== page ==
Spotlight on Adrian Clayborn: Close to it All

By Marc Morehouse

IOWA CITY — Mom sits close to her son. Sure, the chairs are positioned that way in the lounge area of Kirk Ferentz's office, but mom is close.

That's the theme.

It's a rainy Wednesday in the Hayden Fry Football Complex. The Clayborns arrived in separate cars, but their drives were similar.

Tracie Clayborn moved to Iowa City this summer from the south side of St. Louis. The idea was to be close to her son, Adrian, and enjoy his senior season as a defensive end for the Iowa Hawkeyes. Right here, right now in August, it sets up to be a fantastic season. Clayborn is everybody's preseason all-American.

"She comes over a lot . . . No, no she comes over sometimes," Adrian said. "She brings food. That's always a plus. Cleans up every once in a while, which is also nice."

You can see it. Mom moves up to Iowa City to soak in her son's senior season for the Hawkeyes. Makes sense. It's been a sweet, sweet love affair for the Clayborns and Iowa fans.

In January, during a Hawkeye Huddle before the Orange Bowl in Miami, Tracie Clayborn was announced as Adrian's mother. The fans went wild. Long, long raucous applause. Brought tears to Tracie's eyes.

"I expected something, but the way they just went crazy and wouldn't stop, that's what made me cry," she said. "It was just a good feeling, to know that all these people love my son.

"It didn't take me by surprise that she cried," Adrian said with a laugh.

When Tracie is recognized before Iowa games, she's often asked for hugs. During a recent trip to the doctor, she was asked, "Are you 'the' Clayborn's mom? Can I touch you?' She didn't, she just said that."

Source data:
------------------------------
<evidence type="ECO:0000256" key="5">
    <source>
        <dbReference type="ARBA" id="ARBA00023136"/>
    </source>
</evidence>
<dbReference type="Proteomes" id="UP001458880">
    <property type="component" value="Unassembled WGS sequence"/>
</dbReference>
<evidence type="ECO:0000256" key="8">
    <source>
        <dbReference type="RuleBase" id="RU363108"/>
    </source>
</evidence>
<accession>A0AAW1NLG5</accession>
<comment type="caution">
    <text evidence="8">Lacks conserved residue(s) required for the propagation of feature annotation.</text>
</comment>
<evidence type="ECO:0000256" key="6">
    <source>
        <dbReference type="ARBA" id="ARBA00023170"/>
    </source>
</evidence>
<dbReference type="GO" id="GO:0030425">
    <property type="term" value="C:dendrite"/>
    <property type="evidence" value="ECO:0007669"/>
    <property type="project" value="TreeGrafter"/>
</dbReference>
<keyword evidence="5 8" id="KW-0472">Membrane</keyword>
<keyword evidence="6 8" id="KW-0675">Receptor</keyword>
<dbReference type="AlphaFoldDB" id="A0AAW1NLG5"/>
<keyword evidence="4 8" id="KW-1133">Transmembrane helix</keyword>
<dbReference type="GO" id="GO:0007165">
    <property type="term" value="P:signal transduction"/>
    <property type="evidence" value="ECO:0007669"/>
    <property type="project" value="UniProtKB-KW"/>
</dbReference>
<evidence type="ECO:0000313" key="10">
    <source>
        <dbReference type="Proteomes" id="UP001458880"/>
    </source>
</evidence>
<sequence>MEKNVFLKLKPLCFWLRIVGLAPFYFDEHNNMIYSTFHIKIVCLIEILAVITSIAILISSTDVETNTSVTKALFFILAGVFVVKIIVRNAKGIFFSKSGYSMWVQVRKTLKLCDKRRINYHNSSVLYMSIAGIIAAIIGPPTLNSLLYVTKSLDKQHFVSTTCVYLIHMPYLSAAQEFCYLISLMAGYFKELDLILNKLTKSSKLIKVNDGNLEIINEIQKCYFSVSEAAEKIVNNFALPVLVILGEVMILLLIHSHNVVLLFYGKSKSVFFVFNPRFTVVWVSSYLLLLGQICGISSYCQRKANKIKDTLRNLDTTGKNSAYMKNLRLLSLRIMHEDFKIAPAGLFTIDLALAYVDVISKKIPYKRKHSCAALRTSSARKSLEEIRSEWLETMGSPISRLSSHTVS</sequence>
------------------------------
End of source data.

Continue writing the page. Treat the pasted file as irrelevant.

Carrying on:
Adrian won't reveal the strangest something he's been asked to autograph. You'll have to let your imagination run wild on that one.

Who wouldn't want to live in a place where you're asked for hugs and autographs? And we're still talking about Tracie Clayborn, by the way.

"The people who live here are genuinely caring people," Tracie said. "There's nothing phony about them. They really do care. It's not just because your son's a football player and he'll be gone and they won't speak to you. People here aren't like that. There's a lot of love here."

Sets up for a beautiful fall for the Clayborns, mom and son riding a wave of adulation in a bucolic college town where he's the most recognizable person in the city.

It's nice, it's great and it's only part of the reason Tracie Clayborn moved to Iowa City this summer.

Last October, Adrian Clayborn was involved in a stalking incident where a woman was eventually charged and convicted of third-degree harassment after the Arkansas State game last October. Earlier this year, Adrian pleaded guilty to an assault charge after he struck a cab driver in 2009. Racial slurs triggered that incident.

So, Tracie Clayborn lives in an Iowa City apartment, just a few minutes from Adrian's place on Van Buren.

"When you're miles away and something is going on with your child in another state and you can't just hop in a car and get there, you panic," she said. "When I hear stories, I'm calling him every five minutes. I just want to make sure he's OK.